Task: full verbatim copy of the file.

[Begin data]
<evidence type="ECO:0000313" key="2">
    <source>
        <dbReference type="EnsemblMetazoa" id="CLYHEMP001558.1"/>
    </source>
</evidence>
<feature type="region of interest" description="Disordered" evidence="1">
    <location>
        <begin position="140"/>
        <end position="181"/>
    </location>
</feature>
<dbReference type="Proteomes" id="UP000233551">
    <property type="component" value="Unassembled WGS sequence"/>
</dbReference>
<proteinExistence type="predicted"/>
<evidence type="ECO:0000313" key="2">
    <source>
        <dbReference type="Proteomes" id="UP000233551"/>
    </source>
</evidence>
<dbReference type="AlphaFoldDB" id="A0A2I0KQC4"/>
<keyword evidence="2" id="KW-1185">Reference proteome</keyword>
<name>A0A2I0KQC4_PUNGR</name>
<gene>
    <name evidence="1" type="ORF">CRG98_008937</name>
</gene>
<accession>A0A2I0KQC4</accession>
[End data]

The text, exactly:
<evidence type="ECO:0000313" key="2">
    <source>
        <dbReference type="EnsemblMetazoa" id="CLYHEMP001558.1"/>
    </source>
</evidence>
<feature type="region of interest" description="Disordered" evidence="1">
    <location>
        <begin position="140"/>
        <end position="181"/>
    </location>
</feature>
<dbReference type="Proteomes" id="UP000233551">
    <property type="component" value="Unassembled WGS sequence"/>
</dbReference>
<proteinExistence type="predicted"/>
<evidence type="ECO:0000313" key="2">
    <source>
        <dbReference type="Proteomes" id="UP000233551"/>
    </source>
</evidence>
<dbReference type="AlphaFoldDB" id="A0A2I0KQC4"/>
<keyword evidence="2" id="KW-1185">Reference proteome</keyword>
<name>A0A2I0KQC4_PUNGR</name>
<gene>
    <name evidence="1" type="ORF">CRG98_008937</name>
</gene>
<accession>A0A2I0KQC4</accession>